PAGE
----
The company works with local people in the region who grow and harvest the fruit. They work directly with the local farmers, creating another source of revenue for them because the product typically would be discarded or used for compost, Weiss says. Bai Brands works with a leading technology-driven company in Asia for the botanical extraction, which is done in Indonesia because the product is very perishable, he adds.
Bai’s products are packed with antioxidants. All drinks contain 4,000 oxygen radical absorbance capacity (ORAC) units, based on testing from Brunswick Labs. ORAC is a method used by the U.S. Department of Agriculture to measure antioxidant power in foods and beverages, Weiss says.
“We determine [that] flavor meets function at 4,000 ORAC,” he says. “That’s where we can maintain drinkability and product integrity. We actually call it ORAC 4k. We could standardize that to anything, but we really are proud of where the product resides from a drinkability, functionality and flavor perspective. For us, it’s the perfect marriage of those three components, those three pillars of the brand.”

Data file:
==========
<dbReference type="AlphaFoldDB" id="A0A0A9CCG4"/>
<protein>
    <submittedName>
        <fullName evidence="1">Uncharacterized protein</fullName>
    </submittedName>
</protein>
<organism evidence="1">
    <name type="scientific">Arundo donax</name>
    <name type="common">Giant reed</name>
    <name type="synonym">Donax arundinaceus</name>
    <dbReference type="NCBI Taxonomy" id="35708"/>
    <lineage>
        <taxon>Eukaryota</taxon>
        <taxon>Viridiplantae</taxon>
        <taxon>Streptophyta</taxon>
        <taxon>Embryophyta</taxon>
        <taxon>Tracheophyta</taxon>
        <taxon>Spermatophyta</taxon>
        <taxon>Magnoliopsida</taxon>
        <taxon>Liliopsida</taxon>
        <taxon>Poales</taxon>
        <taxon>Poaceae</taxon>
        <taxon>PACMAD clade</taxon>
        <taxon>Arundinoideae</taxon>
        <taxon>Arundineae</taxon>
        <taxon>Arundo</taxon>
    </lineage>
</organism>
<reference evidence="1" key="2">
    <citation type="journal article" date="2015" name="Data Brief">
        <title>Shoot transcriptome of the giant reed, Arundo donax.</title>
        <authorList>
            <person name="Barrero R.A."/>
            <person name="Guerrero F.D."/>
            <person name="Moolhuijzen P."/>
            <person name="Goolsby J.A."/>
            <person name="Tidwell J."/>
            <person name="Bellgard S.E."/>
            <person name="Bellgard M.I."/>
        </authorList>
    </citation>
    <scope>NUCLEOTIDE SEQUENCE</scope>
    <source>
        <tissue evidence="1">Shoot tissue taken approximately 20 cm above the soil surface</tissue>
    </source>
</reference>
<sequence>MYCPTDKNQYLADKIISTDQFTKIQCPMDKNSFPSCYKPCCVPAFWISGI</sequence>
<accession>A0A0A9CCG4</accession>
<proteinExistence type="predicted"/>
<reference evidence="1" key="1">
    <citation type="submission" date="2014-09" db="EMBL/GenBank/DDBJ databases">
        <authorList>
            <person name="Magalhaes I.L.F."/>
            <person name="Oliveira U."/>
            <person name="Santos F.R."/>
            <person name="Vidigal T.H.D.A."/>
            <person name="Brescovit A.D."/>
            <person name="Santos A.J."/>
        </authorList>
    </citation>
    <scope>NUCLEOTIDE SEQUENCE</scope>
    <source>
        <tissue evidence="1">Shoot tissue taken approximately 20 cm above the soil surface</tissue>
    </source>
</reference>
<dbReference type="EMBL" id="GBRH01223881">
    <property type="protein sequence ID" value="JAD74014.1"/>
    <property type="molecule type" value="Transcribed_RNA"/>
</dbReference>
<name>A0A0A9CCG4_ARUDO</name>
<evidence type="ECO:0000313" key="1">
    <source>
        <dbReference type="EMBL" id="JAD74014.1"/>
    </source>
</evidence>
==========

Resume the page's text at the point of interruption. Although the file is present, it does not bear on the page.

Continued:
Expanding its scope
Although Bai is predominately available in the New England, Northeast and Mid-Atlantic regions, the company is expanding its distribution, Weiss says.
“Our distribution strategy over the past two years has been to align ourselves with quality DSD distributors,” Weiss says.
The company has expanded distribution in the Southeast with Florida, and in September it expanded west with Orange County, Calif., San Diego, and parts of Los Angeles, Weiss adds. Bai also has distribution in Hawaii.
“There is some chain activation but with young brands we feel like the opportunity is really up and down the street, in the cooler, not sold in grocery warm by the case,” he says. “We just don’t think we’re a mature enough brand and we don’t have that type of awareness with the consumer that we would get traction there, so we have a sales force of 30 full-time people who support our distributors and our DSD distribution strategy and every day they’re out there getting in those stores. We do a ton of demoing, a ton of sampling and we’re being very guerilla in our effort. We have some big plans in the future in 2012, but for right now that’s our approach.” BI